The pandemic has thrown into brutal relief the extent to which the U.S. health care system produces worse outcomes for patients of color. And yet there has been scant focus on one of the biggest drivers of structural racism in health care: How doctors and hospitals are paid. In this webinar, we’ll highlight the ways in which the health care system’s focus on money and good grades is shortchanging the health of communities of color. Sign-up here!

U.S. children and teens have struggled with increasing rates of depression, anxiety and suicidal behavior for much of the past decade. Join us as we explore the systemic causes and policy failures that have accelerated the crisis and its inequitable impact, as well as promising community-driven approaches and evidence-based practices. The webinar will provide fresh ideas for reporting on the mental health of youth and investigating the systems and services. Sign-up here!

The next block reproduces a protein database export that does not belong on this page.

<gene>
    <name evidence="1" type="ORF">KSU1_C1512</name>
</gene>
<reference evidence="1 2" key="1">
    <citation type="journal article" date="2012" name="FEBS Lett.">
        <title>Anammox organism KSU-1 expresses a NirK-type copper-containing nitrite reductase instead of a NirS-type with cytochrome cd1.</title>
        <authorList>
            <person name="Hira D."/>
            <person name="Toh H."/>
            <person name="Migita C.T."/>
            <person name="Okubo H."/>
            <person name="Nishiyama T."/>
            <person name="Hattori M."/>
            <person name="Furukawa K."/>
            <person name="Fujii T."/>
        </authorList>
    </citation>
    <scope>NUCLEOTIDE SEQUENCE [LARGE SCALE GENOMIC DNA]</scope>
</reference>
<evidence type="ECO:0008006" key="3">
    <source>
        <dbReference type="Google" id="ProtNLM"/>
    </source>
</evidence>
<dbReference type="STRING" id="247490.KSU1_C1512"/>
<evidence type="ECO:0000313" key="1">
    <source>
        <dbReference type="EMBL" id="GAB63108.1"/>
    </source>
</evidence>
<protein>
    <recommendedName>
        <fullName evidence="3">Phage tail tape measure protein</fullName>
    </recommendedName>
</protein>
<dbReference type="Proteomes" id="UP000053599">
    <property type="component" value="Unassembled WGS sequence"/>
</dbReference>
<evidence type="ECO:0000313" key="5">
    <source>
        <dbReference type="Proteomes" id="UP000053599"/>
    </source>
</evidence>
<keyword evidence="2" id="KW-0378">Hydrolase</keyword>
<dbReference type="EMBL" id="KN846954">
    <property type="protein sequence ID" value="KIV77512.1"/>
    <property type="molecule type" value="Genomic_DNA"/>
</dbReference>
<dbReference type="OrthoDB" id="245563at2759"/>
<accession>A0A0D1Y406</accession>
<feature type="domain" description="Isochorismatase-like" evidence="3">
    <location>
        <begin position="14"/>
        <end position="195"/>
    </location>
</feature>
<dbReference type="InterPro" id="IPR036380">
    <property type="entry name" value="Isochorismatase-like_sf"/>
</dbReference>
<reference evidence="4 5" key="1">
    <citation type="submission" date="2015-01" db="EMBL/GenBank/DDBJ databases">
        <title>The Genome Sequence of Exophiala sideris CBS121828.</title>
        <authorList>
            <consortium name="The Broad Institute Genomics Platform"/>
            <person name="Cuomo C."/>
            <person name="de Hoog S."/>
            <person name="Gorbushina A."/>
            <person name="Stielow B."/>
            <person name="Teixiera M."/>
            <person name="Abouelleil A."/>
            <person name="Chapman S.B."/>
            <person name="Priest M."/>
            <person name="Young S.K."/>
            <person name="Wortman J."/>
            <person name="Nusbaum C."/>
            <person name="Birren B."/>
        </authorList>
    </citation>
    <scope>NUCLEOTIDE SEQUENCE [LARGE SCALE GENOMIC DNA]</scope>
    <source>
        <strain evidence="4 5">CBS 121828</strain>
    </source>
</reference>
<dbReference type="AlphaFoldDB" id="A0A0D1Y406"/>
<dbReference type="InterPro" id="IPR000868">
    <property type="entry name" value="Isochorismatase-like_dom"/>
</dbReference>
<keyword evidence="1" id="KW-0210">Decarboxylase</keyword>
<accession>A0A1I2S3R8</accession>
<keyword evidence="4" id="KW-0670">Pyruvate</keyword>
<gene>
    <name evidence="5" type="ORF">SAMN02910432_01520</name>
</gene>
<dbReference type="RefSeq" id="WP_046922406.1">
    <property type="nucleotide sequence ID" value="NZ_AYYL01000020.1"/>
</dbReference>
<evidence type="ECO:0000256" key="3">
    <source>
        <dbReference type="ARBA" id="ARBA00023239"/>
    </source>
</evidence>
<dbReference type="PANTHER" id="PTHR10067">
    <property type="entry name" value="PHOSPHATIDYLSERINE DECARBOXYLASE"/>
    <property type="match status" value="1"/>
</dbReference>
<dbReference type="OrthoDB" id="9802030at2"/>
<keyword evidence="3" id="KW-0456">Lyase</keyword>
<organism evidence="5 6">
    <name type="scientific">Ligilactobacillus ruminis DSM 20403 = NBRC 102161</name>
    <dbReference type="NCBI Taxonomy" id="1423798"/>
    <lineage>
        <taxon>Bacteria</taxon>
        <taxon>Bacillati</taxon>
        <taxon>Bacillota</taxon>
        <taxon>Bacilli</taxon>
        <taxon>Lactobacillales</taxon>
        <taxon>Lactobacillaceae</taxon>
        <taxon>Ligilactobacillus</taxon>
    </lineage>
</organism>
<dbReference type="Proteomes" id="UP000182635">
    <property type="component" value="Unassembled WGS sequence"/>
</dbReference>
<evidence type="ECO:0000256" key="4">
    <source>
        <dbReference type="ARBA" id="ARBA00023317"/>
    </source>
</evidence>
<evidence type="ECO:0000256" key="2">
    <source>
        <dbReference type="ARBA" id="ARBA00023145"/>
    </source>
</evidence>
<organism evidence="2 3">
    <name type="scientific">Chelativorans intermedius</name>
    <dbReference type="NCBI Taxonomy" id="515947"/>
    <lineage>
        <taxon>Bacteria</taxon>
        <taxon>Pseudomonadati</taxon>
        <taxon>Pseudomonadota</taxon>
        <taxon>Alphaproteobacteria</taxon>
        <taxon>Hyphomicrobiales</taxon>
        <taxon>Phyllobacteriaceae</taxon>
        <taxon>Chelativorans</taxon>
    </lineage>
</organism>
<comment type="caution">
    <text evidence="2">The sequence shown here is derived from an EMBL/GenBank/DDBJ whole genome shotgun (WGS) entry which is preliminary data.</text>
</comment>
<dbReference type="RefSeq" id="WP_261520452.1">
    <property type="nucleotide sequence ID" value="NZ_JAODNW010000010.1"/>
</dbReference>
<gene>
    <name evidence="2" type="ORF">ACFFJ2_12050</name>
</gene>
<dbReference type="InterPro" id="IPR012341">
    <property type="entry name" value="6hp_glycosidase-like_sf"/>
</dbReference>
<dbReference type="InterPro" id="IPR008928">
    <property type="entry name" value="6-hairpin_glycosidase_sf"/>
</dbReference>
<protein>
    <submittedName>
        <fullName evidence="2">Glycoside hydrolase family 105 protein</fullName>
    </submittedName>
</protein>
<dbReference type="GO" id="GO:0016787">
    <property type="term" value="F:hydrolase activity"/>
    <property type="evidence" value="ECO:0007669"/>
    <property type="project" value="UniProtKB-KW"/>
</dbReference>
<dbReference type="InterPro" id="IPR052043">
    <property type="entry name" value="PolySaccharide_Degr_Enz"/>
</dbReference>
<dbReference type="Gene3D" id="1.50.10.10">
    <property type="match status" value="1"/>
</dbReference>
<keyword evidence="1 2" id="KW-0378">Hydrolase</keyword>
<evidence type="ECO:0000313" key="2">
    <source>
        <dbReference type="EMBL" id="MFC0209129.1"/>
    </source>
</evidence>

The USC Center for Health Journalism at the Annenberg School for Communication and Journalism is seeking two Engagement Editors and a social media consultant to join its team. Learn more about the positions and apply.